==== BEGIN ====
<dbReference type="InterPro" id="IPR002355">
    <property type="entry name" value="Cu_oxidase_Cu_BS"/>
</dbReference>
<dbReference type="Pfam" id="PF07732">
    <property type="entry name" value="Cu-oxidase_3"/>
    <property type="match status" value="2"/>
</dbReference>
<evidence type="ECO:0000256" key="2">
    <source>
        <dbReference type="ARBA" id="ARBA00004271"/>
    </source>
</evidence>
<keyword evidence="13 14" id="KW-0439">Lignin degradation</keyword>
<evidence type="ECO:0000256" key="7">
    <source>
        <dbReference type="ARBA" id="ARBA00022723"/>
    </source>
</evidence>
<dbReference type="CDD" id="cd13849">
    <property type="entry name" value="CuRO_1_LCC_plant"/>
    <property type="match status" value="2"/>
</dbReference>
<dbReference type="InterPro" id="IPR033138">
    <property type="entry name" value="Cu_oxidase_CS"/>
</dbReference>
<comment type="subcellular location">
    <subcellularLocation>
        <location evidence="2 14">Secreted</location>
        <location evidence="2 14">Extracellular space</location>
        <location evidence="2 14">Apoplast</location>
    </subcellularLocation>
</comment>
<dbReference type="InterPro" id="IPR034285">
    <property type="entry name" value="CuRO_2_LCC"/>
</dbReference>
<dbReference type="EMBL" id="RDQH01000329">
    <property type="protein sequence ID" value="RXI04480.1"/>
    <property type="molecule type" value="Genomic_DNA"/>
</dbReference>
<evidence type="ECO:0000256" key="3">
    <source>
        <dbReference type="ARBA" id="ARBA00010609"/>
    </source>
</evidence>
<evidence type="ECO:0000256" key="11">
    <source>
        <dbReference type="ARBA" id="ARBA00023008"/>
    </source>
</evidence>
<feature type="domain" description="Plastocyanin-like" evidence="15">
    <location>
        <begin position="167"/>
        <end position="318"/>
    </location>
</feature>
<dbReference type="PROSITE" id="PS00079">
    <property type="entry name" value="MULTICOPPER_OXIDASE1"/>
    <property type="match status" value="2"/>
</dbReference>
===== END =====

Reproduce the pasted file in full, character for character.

<dbReference type="InterPro" id="IPR002355">
    <property type="entry name" value="Cu_oxidase_Cu_BS"/>
</dbReference>
<dbReference type="Pfam" id="PF07732">
    <property type="entry name" value="Cu-oxidase_3"/>
    <property type="match status" value="2"/>
</dbReference>
<evidence type="ECO:0000256" key="2">
    <source>
        <dbReference type="ARBA" id="ARBA00004271"/>
    </source>
</evidence>
<keyword evidence="13 14" id="KW-0439">Lignin degradation</keyword>
<evidence type="ECO:0000256" key="7">
    <source>
        <dbReference type="ARBA" id="ARBA00022723"/>
    </source>
</evidence>
<dbReference type="CDD" id="cd13849">
    <property type="entry name" value="CuRO_1_LCC_plant"/>
    <property type="match status" value="2"/>
</dbReference>
<dbReference type="InterPro" id="IPR033138">
    <property type="entry name" value="Cu_oxidase_CS"/>
</dbReference>
<comment type="subcellular location">
    <subcellularLocation>
        <location evidence="2 14">Secreted</location>
        <location evidence="2 14">Extracellular space</location>
        <location evidence="2 14">Apoplast</location>
    </subcellularLocation>
</comment>
<dbReference type="InterPro" id="IPR034285">
    <property type="entry name" value="CuRO_2_LCC"/>
</dbReference>
<dbReference type="EMBL" id="RDQH01000329">
    <property type="protein sequence ID" value="RXI04480.1"/>
    <property type="molecule type" value="Genomic_DNA"/>
</dbReference>
<evidence type="ECO:0000256" key="3">
    <source>
        <dbReference type="ARBA" id="ARBA00010609"/>
    </source>
</evidence>
<evidence type="ECO:0000256" key="11">
    <source>
        <dbReference type="ARBA" id="ARBA00023008"/>
    </source>
</evidence>
<feature type="domain" description="Plastocyanin-like" evidence="15">
    <location>
        <begin position="167"/>
        <end position="318"/>
    </location>
</feature>
<dbReference type="PROSITE" id="PS00079">
    <property type="entry name" value="MULTICOPPER_OXIDASE1"/>
    <property type="match status" value="2"/>
</dbReference>